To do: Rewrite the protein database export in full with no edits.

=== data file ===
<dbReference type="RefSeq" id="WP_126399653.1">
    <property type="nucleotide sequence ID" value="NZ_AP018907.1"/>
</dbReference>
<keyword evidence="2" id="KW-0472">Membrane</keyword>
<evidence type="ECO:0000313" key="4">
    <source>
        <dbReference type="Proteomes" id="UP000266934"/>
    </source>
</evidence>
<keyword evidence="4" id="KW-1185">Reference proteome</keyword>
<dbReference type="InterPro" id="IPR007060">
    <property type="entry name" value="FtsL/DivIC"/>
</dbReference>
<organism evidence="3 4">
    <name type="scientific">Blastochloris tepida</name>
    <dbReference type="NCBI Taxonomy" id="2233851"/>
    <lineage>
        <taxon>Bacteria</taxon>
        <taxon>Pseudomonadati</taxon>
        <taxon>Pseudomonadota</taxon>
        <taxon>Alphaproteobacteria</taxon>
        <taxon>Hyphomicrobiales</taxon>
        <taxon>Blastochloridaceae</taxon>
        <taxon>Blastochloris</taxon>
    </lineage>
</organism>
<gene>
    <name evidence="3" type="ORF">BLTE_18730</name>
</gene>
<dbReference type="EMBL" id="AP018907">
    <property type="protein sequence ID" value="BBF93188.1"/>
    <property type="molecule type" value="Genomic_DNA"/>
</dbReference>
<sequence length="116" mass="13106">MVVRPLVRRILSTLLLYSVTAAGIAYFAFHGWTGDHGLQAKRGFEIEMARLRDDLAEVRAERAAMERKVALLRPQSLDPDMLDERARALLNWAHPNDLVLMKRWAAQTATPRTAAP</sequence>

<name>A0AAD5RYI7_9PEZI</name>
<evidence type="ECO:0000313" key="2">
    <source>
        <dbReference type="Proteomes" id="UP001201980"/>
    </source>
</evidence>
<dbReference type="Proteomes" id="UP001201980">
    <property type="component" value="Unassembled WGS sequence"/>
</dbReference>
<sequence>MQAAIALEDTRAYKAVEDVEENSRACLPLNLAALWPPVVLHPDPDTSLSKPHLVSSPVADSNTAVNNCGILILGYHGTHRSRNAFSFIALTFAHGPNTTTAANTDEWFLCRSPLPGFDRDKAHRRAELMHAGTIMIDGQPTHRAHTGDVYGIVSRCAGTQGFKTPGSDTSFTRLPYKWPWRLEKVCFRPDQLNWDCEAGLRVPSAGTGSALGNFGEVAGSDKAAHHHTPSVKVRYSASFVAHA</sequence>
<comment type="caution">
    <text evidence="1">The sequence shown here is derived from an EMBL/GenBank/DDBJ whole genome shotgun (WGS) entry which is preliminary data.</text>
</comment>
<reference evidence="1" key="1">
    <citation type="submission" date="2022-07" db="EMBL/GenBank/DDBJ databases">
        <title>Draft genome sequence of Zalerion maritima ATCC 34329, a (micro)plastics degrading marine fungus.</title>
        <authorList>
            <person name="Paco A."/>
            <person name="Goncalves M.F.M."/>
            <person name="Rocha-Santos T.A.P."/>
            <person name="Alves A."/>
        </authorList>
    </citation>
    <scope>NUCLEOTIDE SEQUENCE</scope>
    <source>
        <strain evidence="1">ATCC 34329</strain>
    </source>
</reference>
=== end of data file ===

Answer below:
<dbReference type="RefSeq" id="WP_126399653.1">
    <property type="nucleotide sequence ID" value="NZ_AP018907.1"/>
</dbReference>
<keyword evidence="2" id="KW-0472">Membrane</keyword>
<evidence type="ECO:0000313" key="4">
    <source>
        <dbReference type="Proteomes" id="UP000266934"/>
    </source>
</evidence>
<keyword evidence="4" id="KW-1185">Reference proteome</keyword>
<dbReference type="InterPro" id="IPR007060">
    <property type="entry name" value="FtsL/DivIC"/>
</dbReference>
<organism evidence="3 4">
    <name type="scientific">Blastochloris tepida</name>
    <dbReference type="NCBI Taxonomy" id="2233851"/>
    <lineage>
        <taxon>Bacteria</taxon>
        <taxon>Pseudomonadati</taxon>
        <taxon>Pseudomonadota</taxon>
        <taxon>Alphaproteobacteria</taxon>
        <taxon>Hyphomicrobiales</taxon>
        <taxon>Blastochloridaceae</taxon>
        <taxon>Blastochloris</taxon>
    </lineage>
</organism>
<gene>
    <name evidence="3" type="ORF">BLTE_18730</name>
</gene>
<dbReference type="EMBL" id="AP018907">
    <property type="protein sequence ID" value="BBF93188.1"/>
    <property type="molecule type" value="Genomic_DNA"/>
</dbReference>
<sequence length="116" mass="13106">MVVRPLVRRILSTLLLYSVTAAGIAYFAFHGWTGDHGLQAKRGFEIEMARLRDDLAEVRAERAAMERKVALLRPQSLDPDMLDERARALLNWAHPNDLVLMKRWAAQTATPRTAAP</sequence>

<name>A0AAD5RYI7_9PEZI</name>
<evidence type="ECO:0000313" key="2">
    <source>
        <dbReference type="Proteomes" id="UP001201980"/>
    </source>
</evidence>
<dbReference type="Proteomes" id="UP001201980">
    <property type="component" value="Unassembled WGS sequence"/>
</dbReference>
<sequence>MQAAIALEDTRAYKAVEDVEENSRACLPLNLAALWPPVVLHPDPDTSLSKPHLVSSPVADSNTAVNNCGILILGYHGTHRSRNAFSFIALTFAHGPNTTTAANTDEWFLCRSPLPGFDRDKAHRRAELMHAGTIMIDGQPTHRAHTGDVYGIVSRCAGTQGFKTPGSDTSFTRLPYKWPWRLEKVCFRPDQLNWDCEAGLRVPSAGTGSALGNFGEVAGSDKAAHHHTPSVKVRYSASFVAHA</sequence>
<comment type="caution">
    <text evidence="1">The sequence shown here is derived from an EMBL/GenBank/DDBJ whole genome shotgun (WGS) entry which is preliminary data.</text>
</comment>
<reference evidence="1" key="1">
    <citation type="submission" date="2022-07" db="EMBL/GenBank/DDBJ databases">
        <title>Draft genome sequence of Zalerion maritima ATCC 34329, a (micro)plastics degrading marine fungus.</title>
        <authorList>
            <person name="Paco A."/>
            <person name="Goncalves M.F.M."/>
            <person name="Rocha-Santos T.A.P."/>
            <person name="Alves A."/>
        </authorList>
    </citation>
    <scope>NUCLEOTIDE SEQUENCE</scope>
    <source>
        <strain evidence="1">ATCC 34329</strain>
    </source>
</reference>